• Part Two: Are nonsmoking hiring policies ethical?

    Elsa Pearson is a senior policy analyst at Boston University School of Public Health (@epearsonbusph).

    U-Haul just announced that, effective this month, it will no longer hire individuals who use nicotine products. Part one looked at whether these policies are legal (they are in some states) and effective at reducing smoking prevalence (they might be). Part two, below, will review the ethics — even if these policies are legal and effective, should we implement them?

    Are these policies ethical?

    The ethics of nonsmoking hiring policies are complicated. One can argue such policies are discriminatory while another argues it’s within an organization’s rights to decide whom it hires. Is there a general consensus?

    Similar ethical debates have occurred over smoking bans in outside spaces and in public housing. New York City banned smoking in outdoor spaces such as parks and beaches in 2011. Supporters argued it protected the rights and health of nonsmokers, allowing them to enjoy the outdoors without exposure to secondhand smoke or littered cigarette butts. But opponents saw the ban as an infringement on personal liberty.

    Michael Siegel from Boston University’s School of Public Health warned that the ban was unnecessary given the minimal health risks to others and that it could even erode the progress public health officials have made promoting indoor smoking bans, where the effects of secondhand smoke are greater.

    The US Department of Housing and Urban Development (HUD) banned smoking in public housing in 2016. Proponents of the regulation welcomed it as a step towards mitigating secondhand smoke exposure, which has a dangerous impact on children. Then HUD Secretary, Julián Castro, argued the subsequent public health benefits would be “tremendous” and public support was strong. (A recent study in Boston public housing found over 80 percent of residents were supportive of a nonsmoking policy.)

    Opponents, however, argued such a policy would lead to a significant number of evictions. One woman wrote a letter to the New York Times claiming the policy unfairly targeted the poor. She argued that a ban targeting those receiving a government subsidy should then include those receiving mortgage deductions.

    When considering nonsmoking hiring policies, the general consensus is that they are unethical, or dicey at best. Almost 90 percent of Americans don’t think employers should be able to refuse to hire smokers. Only 25 percent support a total smoking ban nationwide. These opinions are in strong contrast to those on other smoking restrictions; the majority of Americans support smoking bans in public places, raising the tobacco purchasing age, stricter regulations on e-cigarettes, and even higher health insurance rates for smokers.

    Clearly, nonsmoking hiring policies are viewed differently; regulating smoking through location bans and increased taxes is different than regulating an individual by refusing employment.

    Experts also argue these policies are unethical. In a 2013 Health Affairs article, Harald Schmidt et al. argue not hiring smokers is hypocritical for health care organizations who are dedicated to improving the health and wellbeing of their clients. They also claim the touted cost savings are not justified. If not hiring smokers saves employers money, why not also refuse to hire obese individuals or pregnant women or those who participate in risky sports? (Ethics asides, the increased costs associated with smoking are nothing to ignore. One 2013 estimate suggests a smoker costs his employer thousands more a year than a nonsmoker in lost productivity and increased medical costs.)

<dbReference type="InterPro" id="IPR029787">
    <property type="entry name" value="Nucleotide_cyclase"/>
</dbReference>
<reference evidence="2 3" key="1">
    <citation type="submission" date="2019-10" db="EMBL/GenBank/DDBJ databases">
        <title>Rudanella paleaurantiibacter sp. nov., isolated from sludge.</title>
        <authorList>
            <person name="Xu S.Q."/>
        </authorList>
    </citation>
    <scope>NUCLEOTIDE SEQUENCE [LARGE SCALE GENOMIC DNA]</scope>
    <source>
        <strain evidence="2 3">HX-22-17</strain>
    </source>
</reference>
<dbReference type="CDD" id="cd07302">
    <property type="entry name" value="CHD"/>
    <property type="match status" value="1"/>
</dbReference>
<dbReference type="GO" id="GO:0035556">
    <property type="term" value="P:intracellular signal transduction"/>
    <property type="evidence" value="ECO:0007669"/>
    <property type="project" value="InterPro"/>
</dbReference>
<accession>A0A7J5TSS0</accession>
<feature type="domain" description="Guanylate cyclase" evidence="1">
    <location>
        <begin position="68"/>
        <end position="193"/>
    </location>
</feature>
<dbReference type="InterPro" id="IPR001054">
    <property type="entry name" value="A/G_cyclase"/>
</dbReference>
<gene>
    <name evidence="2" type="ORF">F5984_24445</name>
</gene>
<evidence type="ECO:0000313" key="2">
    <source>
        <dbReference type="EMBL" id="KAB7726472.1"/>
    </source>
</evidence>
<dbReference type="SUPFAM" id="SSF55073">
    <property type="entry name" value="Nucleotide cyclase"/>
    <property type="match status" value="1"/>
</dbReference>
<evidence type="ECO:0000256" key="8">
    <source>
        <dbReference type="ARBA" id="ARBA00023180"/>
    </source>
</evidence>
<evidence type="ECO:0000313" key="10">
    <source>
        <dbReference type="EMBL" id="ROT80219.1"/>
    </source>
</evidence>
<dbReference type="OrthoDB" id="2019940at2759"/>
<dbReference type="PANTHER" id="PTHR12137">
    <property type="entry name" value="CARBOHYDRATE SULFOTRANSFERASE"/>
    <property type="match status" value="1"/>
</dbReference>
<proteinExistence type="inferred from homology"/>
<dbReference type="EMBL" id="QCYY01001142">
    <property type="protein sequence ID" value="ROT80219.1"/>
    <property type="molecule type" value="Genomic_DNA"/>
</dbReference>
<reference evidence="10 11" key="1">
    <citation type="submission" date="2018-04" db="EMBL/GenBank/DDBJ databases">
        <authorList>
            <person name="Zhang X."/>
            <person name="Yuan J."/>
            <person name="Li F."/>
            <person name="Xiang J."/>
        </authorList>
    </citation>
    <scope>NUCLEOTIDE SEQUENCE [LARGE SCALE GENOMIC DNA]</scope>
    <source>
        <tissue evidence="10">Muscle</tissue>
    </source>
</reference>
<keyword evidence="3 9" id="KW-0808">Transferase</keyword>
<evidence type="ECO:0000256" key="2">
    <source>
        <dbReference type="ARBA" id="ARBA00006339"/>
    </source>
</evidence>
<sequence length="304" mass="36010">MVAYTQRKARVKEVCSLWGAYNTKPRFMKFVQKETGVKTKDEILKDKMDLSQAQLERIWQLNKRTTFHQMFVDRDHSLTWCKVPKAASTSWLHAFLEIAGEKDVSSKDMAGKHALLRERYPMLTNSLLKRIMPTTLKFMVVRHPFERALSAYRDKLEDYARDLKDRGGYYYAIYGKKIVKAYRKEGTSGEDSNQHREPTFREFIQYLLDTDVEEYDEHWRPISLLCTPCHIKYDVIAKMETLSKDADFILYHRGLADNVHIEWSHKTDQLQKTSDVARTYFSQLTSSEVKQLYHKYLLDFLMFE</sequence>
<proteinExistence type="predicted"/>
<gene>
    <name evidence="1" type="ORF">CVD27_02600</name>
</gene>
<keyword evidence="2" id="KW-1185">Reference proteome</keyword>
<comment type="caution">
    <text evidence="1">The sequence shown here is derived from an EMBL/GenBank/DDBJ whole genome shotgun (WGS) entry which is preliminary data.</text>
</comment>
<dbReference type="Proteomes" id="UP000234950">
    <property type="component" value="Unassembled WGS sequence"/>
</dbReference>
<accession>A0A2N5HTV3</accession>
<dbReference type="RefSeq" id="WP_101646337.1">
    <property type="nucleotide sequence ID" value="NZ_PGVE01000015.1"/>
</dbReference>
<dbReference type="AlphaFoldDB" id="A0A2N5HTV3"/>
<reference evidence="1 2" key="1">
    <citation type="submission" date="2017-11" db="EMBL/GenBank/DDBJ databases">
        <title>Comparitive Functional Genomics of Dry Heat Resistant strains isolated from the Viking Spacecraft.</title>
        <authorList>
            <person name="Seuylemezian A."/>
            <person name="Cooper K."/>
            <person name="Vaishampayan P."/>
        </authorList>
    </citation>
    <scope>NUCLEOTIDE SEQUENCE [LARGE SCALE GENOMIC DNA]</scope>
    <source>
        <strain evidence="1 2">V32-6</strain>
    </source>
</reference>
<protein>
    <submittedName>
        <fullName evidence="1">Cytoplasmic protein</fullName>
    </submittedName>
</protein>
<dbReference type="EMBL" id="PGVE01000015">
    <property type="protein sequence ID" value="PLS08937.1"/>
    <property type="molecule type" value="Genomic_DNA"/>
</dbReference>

Perhaps the most compelling argument to suggest nonsmoking hiring policies are discriminatory has to do with the physicality of smoking. First, smoking is addictive and quitting is hard. Almost 70 percent of smokers want to quit and more than half have tried to in the past year. But very few are successful; less than 8 percent who tried were able to kick the habit.

    Second, most smokers today started smoking before they turned 18 years old. Schmidt et al. argue that since we don’t hold children fully responsible for their actions, we shouldn’t hold smokers responsible for a habit picked up in adolescence in the face of targeted tobacco advertising and in the context of other social, cultural, and economic factors. Fundamentally, the choice to use an addictive substance, while a personal one, is not made in a vacuum.

    Conclusions

    There is clear consensus that smoking is harmful to both the smoker and those around her and that restricting where individuals can smoke is a good thing. But there is also agreement that refusing to hire someone based on their tobacco use crosses a line.

    Public buy-in is critical for new public health initiatives to work. While smoking restrictions seem to improve population health outcomes, there may not be support for implementing nonsmoking hiring policies next.

     
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